The Loss of Innocence on Mango Street
Often in literature, authors create plot by writing about characters maturing throughout the story. One work that explores childhood to adulthood is The House on Mango Street by Sandra Cisneros. In this novella, Esperanza Cordero is a young girl who lives in a poverty stricken area in Chicago. During the story, Esperanza grows up from being an adolescent to a young adult. In the novella, the theme is that losing innocence brings about maturity. Cisneros expresses Esperanza growing up by juxtaposing vignettes. Tone is also used to enhance the change in Esperanza’s thoughts while maturing. Both the juxtaposition of vignettes and tone support the theme that the loss of innocence and the gaining of knowledge is the process of becoming mature.
In the novella, The House on Mango Street, Sandra Cisneros implicitly creates the theme based on Esperanza Cordero’s life. Esperanza lives in a small, rundown house on Mango Street. Throughout the story, Esperanza loses her innocence and matures. As the story begins, Esperanza is portrayed as innocent and young. She explains to the reader how the boys and the girls in her neighborhood seem to “live in separate worlds” (Cisneros 8). Esperanza does not seem to have an interest in the opposite sex. However, as Esperanza’s life continues on, she transforms into a young adult. She explains that someone “can never have too much sky. [Someone] can fall asleep and wake up drunk on sky, and sky can keep you safe when you are sad” (Cisneros 33). Esperanza shows the reader that she understands that she should make the best of what she has because she does not have much. Esperanza’s view about her life shows us that she has a mature voice. The theme of the novella is that the loss of innocence and the gaining of knowledge is what define maturity.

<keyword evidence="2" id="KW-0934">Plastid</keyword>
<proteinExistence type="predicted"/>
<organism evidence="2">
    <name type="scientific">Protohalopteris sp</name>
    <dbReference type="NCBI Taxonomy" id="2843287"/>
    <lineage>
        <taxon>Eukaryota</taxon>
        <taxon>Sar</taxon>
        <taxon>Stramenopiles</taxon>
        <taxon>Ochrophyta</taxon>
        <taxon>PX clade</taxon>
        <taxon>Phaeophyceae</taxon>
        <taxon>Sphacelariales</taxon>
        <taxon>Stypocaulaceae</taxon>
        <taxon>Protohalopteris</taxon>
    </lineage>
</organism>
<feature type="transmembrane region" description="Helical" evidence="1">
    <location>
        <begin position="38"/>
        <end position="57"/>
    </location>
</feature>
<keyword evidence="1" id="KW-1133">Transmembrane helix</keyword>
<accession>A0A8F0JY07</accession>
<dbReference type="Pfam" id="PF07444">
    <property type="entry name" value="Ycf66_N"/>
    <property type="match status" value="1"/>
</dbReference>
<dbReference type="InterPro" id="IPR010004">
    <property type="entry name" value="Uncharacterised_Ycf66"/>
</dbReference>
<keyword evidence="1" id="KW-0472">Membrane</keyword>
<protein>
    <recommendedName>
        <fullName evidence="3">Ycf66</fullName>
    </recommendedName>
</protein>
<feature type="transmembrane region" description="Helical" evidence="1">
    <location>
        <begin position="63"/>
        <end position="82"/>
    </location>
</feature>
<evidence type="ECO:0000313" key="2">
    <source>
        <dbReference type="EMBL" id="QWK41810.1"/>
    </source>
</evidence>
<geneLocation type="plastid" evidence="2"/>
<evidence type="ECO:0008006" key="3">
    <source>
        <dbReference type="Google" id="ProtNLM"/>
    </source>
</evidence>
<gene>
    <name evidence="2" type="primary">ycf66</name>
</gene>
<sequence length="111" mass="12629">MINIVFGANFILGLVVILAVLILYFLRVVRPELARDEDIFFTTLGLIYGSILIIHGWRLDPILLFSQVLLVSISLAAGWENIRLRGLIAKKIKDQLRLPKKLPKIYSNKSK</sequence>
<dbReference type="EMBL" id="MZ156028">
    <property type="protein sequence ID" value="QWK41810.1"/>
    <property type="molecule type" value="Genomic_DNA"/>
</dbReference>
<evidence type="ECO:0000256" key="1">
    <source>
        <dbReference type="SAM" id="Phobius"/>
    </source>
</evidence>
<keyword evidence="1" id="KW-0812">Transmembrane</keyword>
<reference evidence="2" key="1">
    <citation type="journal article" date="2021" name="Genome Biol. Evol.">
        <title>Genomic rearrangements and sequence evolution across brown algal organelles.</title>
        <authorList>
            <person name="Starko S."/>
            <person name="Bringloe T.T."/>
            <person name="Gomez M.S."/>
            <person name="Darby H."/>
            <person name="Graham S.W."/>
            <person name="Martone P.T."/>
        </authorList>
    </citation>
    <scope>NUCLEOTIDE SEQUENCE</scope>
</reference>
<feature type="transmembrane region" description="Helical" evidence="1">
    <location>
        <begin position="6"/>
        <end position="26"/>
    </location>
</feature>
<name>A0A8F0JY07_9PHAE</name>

To support the theme of The House on Mango Street, Sandra Cisneros uses juxtaposition. In “The Monkey Garden,” Esperanza realizes that Sally is...
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